Long-term impacts of communicating research to the public

Posted by on August 5, 2020  /  0 Comments

I received a cold call from a member of the public today. He began by explaining how he found my mobile number. COVID-19 had got him thinking and he wanted my advice about career progression. Somewhat befuddled, I asked why me? He said that he recalled seeing me on TV talking about new work opportunities. I said that would have been about online freelancing and quite some time back. Yes, he said, but my mind went to what you said back then.

In February 2017, I had given an interview to Derana Biz 24×7 on online freelancing, based on the research conducted by LIRNEasia. I was told by the host that it had generated quite a few calls and that they had arranged follow up programs with people who did online freelancing for a living. I was happy we had communicated our research and that it had catalyzed some activity. We at LIRNEasia rarely have research that engages the man or woman on the street, so I was happy that when we did it seemed to have done some good.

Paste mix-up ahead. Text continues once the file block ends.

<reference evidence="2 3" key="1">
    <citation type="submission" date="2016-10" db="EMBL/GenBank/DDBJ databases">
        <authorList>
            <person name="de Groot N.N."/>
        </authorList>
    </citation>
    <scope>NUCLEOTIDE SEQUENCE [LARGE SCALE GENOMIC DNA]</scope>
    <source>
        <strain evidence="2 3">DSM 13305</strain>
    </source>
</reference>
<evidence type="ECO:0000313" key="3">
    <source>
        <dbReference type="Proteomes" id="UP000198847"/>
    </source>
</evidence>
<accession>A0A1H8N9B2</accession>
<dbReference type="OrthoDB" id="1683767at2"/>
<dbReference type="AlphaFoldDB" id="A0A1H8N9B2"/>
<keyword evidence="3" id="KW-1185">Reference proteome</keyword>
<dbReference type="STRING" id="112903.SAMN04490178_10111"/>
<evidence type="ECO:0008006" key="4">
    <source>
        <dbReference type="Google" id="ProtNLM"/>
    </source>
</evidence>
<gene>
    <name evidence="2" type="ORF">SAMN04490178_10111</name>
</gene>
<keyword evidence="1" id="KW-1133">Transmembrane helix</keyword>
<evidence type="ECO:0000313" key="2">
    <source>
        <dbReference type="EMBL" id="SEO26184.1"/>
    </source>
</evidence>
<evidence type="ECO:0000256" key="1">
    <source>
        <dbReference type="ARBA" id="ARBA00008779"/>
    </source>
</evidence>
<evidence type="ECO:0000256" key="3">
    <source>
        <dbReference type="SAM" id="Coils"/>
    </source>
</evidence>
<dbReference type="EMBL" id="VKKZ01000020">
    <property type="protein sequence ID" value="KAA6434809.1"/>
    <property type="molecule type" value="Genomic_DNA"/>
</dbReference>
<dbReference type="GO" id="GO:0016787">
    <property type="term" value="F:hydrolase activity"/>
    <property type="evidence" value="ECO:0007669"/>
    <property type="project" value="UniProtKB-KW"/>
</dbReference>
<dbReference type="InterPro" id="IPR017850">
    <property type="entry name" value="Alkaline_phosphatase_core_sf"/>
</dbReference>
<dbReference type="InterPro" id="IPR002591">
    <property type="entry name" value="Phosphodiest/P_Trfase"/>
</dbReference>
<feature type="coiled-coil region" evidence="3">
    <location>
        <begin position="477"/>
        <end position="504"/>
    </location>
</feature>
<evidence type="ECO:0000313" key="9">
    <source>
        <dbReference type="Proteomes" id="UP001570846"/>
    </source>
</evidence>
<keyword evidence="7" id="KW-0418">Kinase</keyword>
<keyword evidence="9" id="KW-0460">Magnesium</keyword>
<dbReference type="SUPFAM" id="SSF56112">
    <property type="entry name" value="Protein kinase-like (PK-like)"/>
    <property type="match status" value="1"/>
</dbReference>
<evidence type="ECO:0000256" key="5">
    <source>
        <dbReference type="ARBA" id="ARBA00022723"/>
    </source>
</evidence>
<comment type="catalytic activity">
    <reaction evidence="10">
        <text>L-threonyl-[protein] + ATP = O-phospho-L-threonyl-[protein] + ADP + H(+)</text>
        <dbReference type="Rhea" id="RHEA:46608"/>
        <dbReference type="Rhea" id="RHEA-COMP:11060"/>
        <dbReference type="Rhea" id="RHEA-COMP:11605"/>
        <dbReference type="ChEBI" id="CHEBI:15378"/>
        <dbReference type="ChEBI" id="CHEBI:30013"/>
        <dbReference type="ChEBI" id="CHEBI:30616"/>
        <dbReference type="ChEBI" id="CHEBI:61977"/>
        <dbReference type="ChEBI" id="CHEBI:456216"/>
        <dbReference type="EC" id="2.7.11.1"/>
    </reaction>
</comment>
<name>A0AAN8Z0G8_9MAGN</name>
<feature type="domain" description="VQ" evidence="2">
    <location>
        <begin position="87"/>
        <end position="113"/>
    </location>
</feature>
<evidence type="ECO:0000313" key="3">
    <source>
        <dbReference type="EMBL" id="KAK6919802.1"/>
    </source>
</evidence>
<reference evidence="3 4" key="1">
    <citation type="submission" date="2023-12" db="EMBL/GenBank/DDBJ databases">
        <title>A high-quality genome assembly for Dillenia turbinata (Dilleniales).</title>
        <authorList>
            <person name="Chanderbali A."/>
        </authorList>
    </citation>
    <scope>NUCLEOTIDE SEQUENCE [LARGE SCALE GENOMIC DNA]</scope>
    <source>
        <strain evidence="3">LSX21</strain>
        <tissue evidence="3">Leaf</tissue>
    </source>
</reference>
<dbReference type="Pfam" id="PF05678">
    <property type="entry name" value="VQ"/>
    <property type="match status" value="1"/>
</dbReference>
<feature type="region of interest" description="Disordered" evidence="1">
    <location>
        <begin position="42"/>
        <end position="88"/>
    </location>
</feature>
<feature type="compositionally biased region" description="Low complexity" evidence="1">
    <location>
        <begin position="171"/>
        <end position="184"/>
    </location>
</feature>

But three and half years later? I barely remembered the findings. Plus what he wanted was advice about advancing his life chances, not policy advice on removing barriers to this economic activity that had emerged unbeknownst to the government and which was ticking along.

Then I remembered Kanishka Weeramunde and the startupsl.lk website that he and colleagues had created last year to create a focal point for those who were in the startup business, including online freelancers. I recalled that at one of the related events, the young man who had done the follow up program on Derana Biz 24×7 had introduced himself to me, thanking me for getting the subject into the public eye. I promised to find the link and send it to my cold caller. That would be more practical I thought, than pointing him to a conference paper on female online freelancers in India and Sri Lanka.

I have no idea where all this will end. I wish this young man the very best as he seeks to gain a little bit more traction on improving his life chances and, as he said, in the times of pandemics, getting ready for any shocks. It was lucky for me that Sri Lanka’s startup community had done something to help newcomers. That is not something we at LIRNEasia are set up to do.

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